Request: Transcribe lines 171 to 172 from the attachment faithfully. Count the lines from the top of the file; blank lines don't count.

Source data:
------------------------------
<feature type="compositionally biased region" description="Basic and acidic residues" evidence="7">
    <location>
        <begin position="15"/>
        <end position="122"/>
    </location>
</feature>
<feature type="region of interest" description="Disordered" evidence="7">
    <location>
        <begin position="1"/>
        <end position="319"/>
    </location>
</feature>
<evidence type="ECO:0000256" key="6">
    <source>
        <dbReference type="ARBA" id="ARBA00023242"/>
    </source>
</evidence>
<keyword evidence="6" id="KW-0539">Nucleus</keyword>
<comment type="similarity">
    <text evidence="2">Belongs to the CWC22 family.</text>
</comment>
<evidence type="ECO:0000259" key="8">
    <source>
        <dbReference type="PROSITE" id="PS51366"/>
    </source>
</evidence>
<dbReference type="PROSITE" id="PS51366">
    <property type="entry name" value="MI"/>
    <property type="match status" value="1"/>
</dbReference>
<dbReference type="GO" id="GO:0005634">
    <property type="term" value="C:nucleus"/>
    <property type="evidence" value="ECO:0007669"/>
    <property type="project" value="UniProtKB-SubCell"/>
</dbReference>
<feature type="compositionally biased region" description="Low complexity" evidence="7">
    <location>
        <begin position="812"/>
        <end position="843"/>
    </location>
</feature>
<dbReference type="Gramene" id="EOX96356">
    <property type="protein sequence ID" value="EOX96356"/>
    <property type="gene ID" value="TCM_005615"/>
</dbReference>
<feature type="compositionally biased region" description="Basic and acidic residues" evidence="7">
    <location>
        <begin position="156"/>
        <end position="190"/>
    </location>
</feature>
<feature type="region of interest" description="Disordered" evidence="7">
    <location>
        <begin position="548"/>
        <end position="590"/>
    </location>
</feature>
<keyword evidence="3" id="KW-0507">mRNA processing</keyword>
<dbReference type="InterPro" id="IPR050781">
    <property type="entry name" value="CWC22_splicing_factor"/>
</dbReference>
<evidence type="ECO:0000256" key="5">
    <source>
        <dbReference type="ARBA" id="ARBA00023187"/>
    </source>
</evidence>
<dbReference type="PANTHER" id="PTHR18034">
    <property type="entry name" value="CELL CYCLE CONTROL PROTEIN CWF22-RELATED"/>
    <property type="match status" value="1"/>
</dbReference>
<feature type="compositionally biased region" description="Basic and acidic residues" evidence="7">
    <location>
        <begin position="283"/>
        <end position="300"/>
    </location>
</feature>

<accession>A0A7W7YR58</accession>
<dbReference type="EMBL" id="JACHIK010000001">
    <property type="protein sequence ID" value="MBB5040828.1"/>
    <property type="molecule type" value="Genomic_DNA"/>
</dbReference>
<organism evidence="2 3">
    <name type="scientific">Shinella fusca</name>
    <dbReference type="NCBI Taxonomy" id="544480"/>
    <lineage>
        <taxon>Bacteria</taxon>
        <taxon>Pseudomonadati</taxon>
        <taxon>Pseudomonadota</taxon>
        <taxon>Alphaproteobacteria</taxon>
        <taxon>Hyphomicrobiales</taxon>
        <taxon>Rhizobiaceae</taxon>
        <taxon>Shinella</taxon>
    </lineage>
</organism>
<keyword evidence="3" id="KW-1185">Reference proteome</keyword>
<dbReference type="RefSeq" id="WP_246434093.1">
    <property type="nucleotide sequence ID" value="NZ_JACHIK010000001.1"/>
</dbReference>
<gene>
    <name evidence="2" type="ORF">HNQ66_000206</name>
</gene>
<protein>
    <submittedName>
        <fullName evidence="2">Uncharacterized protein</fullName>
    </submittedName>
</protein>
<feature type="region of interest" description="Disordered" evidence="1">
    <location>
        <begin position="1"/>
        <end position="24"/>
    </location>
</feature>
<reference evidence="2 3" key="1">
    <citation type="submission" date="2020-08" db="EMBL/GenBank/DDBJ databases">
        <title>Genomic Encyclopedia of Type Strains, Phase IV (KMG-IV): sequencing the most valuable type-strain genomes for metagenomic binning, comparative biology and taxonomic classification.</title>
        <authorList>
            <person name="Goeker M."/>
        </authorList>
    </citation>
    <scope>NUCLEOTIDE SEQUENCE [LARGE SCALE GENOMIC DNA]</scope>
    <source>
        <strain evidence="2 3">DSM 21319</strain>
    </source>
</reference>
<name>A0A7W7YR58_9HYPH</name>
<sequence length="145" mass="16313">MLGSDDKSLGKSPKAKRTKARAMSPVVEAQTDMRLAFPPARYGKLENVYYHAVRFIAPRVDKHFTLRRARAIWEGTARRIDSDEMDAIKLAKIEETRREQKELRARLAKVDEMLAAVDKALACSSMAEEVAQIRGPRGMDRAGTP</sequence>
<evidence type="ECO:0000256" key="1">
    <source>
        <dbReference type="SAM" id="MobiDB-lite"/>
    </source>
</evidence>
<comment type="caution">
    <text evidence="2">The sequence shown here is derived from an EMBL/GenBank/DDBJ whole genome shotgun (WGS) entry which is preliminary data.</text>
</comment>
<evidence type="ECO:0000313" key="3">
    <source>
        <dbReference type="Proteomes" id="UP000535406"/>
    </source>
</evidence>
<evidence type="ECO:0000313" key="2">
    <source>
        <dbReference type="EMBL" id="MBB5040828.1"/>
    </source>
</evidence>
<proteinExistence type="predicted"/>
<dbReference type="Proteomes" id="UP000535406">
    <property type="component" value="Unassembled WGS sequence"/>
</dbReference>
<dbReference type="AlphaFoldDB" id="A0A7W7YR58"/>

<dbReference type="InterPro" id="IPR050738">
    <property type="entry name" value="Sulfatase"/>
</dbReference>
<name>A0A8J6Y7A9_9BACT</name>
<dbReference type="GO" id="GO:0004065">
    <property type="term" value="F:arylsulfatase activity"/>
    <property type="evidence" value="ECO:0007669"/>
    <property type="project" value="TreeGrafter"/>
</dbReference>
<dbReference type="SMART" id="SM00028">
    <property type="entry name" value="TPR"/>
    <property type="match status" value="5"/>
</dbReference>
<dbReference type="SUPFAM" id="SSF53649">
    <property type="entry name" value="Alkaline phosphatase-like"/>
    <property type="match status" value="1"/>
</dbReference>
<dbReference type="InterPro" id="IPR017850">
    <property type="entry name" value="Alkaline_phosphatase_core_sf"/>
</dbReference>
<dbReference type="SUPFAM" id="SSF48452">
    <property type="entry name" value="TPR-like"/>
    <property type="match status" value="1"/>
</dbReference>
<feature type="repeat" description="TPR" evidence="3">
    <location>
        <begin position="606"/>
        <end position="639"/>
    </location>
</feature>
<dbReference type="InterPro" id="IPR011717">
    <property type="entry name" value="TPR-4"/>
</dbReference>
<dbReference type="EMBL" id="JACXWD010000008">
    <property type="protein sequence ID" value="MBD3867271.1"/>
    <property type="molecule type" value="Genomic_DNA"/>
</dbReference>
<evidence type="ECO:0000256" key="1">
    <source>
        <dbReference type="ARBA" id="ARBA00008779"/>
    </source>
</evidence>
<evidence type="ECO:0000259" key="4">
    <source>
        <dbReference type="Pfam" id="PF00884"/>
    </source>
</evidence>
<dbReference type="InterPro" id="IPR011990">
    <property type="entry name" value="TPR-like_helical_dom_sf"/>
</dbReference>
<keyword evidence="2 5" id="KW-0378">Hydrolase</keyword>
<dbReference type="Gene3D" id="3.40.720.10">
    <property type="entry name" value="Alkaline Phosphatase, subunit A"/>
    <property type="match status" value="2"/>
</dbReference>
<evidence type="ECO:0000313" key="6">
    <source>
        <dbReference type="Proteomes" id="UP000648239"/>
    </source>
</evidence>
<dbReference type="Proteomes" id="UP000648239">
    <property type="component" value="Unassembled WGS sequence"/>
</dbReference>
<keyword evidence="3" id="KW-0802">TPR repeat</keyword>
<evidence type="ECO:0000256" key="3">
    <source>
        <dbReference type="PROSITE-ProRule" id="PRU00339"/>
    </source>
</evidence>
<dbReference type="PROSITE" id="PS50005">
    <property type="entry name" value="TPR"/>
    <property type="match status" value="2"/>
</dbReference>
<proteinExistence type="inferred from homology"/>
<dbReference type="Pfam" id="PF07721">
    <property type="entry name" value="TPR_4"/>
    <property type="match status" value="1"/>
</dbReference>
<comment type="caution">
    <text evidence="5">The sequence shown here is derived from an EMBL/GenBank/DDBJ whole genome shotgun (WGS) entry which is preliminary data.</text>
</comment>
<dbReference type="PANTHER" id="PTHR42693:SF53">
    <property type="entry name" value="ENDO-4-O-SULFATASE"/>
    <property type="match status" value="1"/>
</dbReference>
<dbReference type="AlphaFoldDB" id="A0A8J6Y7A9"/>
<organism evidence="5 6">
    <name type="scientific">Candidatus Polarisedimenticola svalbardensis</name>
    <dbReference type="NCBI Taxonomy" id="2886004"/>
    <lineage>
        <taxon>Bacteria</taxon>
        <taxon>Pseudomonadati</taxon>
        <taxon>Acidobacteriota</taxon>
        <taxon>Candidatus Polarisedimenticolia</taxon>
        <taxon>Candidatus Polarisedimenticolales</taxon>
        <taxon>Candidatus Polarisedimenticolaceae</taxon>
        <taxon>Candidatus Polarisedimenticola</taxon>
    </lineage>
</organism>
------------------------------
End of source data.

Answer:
    <property type="entry name" value="TPR-like"/>
    <property type="match status" value="1"/>